I spent the afternoon and evening in Bristol where I was part of an impressive line-up at the Colston Hall to raise money for the city's slapstick festival. But in the afternoon a few of the comics went along to Aardman to have a look around and attempt to make a Morph.
Morph is about 37 years old now and first hit our screens on the the TV show Take Hart in the mid-70s, but Aardman are bringing him back in a series of YouTube shorts paid for by a kickstarter campaign. I am a huge fan of Aardman and always delighted to get a chance to nose around their studios and it was a great honour to properly meet Peter Lord, the co-creator of the iconic plasticene man. Peter's son was in return a big fan of TMWRNJ and still quotes bits of Histor's Eye at his dad. When you've helped creat so many iconic animated characters it must be annoying that your own child taunts you with the catchphrases of some poorly animated and obscure puppet crows.
Bristol is such a cool city and the people here have such a great attitude and Aardman is the jewel in the crown of the place. In spite of their Oscars and Hollywood ties the people here are reassuringly down to earth and just love what they are doing. I was hoping the Morph I would make would be so good that they would throw away all the other models that he professionals had made and sack all the other animators and give me the Aardman factory in a Charlie and the Chocolate Factory style contest.
I was never very good at Art or doing anything with my hands, apart from dropping things, so I wasn't holding out too much hope. But my friend Jim was on hand to instruct us (you can experience his expertise and advice here). The make-a-Morph kit is surprisingly simple, containing just two and a half strips of orange modelling clay, a tiny ball of white clay and a smaller amount of black and a couple of cocktails sticks.
How could someone have created an icon from something so simple?
And would it be simple to do the same.
Not for me, unsurprisingly. I pummelled the clay into a ball, just like Peter Lord was doing and then when it was maleable enough I made it into a chubby starfish, from which the head and limbs of the character would emerge. But from there on in I was struggling. The Morph that emerged from the clay of the God-like Lord was smooth and perfect and an exact copy of the original. Mine had short legs and hands like a crab's claws and wrinkly skin. He looked like a Morph who had been left by a fire or been smoking crack for the last thirty years.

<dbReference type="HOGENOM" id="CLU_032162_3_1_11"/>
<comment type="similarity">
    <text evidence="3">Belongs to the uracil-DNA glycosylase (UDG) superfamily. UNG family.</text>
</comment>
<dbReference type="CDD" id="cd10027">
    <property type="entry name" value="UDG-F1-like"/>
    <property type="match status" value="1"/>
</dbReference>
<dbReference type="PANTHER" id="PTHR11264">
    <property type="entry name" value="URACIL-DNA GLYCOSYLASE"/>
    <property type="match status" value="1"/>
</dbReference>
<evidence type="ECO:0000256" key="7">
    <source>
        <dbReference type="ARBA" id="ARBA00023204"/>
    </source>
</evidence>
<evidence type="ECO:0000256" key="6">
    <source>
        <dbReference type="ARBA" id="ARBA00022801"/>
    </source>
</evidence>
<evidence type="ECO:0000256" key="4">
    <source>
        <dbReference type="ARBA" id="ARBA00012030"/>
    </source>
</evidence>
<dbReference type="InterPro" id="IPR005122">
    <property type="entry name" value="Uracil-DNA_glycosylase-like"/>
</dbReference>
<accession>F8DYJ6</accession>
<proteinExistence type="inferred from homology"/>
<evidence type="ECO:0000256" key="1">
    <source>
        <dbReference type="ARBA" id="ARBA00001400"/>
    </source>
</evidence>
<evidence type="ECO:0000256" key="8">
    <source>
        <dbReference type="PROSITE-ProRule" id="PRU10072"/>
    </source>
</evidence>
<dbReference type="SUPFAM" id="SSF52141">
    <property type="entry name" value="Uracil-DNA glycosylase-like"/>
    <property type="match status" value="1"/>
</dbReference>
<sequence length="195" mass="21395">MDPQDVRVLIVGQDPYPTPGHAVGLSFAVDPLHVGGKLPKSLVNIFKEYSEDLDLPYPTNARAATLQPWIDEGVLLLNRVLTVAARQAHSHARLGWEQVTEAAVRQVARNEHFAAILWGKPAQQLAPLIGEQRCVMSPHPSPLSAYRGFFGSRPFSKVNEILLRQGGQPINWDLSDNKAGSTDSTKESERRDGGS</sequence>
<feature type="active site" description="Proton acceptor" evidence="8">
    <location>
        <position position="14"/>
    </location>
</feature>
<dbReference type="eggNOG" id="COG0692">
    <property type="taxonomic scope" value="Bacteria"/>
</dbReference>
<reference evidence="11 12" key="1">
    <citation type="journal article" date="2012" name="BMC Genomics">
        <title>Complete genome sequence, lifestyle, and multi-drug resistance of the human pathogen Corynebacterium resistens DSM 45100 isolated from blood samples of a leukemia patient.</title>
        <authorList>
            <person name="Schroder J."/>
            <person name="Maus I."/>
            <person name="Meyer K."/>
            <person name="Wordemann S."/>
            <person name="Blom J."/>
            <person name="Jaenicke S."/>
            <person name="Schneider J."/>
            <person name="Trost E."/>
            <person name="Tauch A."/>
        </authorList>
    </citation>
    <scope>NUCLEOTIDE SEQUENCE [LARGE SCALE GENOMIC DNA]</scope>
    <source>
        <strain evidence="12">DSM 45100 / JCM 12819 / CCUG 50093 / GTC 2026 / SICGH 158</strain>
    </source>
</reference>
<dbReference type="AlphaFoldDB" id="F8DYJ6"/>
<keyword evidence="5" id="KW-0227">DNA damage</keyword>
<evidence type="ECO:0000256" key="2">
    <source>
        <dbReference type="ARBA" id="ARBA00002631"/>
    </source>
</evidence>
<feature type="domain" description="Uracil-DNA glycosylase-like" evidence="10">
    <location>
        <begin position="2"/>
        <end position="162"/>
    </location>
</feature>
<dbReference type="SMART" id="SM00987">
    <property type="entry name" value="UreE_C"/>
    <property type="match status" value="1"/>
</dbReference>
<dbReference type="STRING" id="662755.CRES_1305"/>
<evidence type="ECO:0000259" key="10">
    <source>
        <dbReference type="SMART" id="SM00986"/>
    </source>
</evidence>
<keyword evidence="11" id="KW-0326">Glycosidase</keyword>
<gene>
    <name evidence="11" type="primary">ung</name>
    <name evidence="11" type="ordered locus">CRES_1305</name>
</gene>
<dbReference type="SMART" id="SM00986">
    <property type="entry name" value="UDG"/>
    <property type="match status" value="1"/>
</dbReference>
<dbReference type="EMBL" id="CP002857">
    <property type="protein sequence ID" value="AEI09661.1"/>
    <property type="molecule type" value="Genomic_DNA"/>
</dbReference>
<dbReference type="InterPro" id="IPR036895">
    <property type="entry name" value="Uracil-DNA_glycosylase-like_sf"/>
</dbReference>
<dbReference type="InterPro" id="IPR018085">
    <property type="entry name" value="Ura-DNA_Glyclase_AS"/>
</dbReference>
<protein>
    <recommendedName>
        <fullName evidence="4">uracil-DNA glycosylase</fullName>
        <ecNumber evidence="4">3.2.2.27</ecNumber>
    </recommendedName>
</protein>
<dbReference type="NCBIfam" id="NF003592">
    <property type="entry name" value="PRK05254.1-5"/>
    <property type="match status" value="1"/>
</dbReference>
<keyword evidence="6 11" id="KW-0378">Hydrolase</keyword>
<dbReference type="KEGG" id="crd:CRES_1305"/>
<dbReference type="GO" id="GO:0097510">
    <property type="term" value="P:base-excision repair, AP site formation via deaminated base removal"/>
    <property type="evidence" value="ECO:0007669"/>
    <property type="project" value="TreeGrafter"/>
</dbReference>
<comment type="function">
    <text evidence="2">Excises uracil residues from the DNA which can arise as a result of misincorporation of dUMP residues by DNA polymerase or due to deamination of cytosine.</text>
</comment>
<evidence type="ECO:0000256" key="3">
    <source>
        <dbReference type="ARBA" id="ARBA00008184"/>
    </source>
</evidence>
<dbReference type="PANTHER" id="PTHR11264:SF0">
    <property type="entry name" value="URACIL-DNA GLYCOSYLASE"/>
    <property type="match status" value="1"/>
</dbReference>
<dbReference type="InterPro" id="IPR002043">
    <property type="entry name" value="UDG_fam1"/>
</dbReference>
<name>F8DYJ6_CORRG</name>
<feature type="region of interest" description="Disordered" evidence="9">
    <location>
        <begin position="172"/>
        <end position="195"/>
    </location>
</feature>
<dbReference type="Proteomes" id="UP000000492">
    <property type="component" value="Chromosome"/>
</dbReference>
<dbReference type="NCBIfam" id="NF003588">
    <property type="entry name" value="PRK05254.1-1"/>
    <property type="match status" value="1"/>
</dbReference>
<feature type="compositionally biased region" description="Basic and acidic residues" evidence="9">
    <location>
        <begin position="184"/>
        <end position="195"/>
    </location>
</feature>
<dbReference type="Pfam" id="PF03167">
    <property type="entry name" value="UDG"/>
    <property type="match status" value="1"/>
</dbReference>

The other comics there did a bit better than me, with Graeme Garden perhaps producing the best effort. Mine was the portrait in the attic that Morph must have somewhere. But I took a photo of mine with one of the professionally made ones. See if you can spot which is which.
My Morph then fell over, squashing his priapic nose into a limp sausage. The people at Aardman decided that my Morph must be killed, just to prevent it accidentally appearing in one of the animations by some terrible chain of unlikely events.
But Morph cannot be killed and I took him away in his box. I will be giving my creepy, melty, crack-head Morph away at the end of this month in the subscribers' draw, so sign up for a pound or more a month to be in with a chance of winning this unique item.
I did wonder if there might be a cartoon about the freakish, mutant Morphs that got made in today's session. Perhaps they are thrown down some shoot and end up in a subterranean world beneath the Aardman building, shunned by society for just not looking right. But who is to say that my Morph is not as good as the Morph that Peter Lord created with such ease. Why does everything have to be perfect these days anyway? Why should we hide away those that are different. Why don't the imperfect Morphs rise up against the non-wrinkly and proportioned Morphs and do their own show, where they keep falling over because of poor weight distribution and their legs break off and they frighten the children?
The problem with that is that I don't think a genuinely artistic person would be able to create an aberration like the one I had made. And even I, the genius who had created this new character, would not be able to recreate a facsimile. So unless we could keep the original one in perfect imperfect condition (unlikely given the rigours of making stop-frame animation) then it would probably only make an 8 second film before the anti-Morph melted into the clay from whence he came.
But then that's going to happen to us all. My Morph is a much better representation of the futility and degeneration of life than Aardman's one. And probably also different enough from the original that I wouldn't even need to get their copyright to use it.